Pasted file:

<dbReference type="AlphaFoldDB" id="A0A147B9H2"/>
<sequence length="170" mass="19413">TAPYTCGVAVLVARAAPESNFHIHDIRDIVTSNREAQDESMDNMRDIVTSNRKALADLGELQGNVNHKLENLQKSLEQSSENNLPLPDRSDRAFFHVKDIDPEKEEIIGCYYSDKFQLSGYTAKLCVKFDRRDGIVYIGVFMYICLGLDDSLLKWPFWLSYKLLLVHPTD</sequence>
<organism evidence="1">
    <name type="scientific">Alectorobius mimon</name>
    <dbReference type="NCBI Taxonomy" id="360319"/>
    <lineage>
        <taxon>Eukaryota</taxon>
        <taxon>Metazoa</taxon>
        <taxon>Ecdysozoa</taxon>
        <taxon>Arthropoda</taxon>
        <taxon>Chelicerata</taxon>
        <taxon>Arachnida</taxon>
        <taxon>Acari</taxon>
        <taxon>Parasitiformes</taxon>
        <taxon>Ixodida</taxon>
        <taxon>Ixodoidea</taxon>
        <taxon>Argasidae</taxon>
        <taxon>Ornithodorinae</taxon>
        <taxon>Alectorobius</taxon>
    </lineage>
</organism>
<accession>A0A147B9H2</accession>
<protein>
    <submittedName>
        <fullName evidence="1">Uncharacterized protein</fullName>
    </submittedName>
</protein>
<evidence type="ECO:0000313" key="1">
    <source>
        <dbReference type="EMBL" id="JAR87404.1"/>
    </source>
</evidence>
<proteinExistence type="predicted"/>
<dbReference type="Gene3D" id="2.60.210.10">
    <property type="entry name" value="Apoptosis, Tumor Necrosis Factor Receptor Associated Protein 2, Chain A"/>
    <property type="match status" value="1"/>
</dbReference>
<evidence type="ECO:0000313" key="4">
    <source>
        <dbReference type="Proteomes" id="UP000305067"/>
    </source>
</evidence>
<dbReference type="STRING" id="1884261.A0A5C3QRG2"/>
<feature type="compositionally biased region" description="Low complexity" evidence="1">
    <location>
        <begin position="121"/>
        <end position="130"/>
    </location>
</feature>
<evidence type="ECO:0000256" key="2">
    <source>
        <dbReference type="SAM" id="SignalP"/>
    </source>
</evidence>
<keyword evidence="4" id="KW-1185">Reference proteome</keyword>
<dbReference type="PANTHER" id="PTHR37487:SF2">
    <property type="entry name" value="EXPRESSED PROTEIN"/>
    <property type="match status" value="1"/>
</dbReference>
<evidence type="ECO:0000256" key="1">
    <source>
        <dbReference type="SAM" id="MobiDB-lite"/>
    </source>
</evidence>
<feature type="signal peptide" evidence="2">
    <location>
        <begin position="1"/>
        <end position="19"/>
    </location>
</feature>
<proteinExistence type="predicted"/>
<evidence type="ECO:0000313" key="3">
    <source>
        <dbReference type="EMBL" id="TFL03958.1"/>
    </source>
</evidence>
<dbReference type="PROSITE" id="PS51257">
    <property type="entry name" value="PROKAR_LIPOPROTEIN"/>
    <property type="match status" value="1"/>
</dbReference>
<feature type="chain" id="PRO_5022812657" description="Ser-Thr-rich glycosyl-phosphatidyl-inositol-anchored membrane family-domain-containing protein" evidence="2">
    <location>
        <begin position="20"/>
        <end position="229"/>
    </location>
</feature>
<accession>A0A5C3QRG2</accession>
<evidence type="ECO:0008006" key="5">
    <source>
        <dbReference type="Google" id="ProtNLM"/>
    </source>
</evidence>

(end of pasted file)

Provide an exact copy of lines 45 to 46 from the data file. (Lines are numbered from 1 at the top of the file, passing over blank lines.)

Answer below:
    <location>
        <begin position="121"/>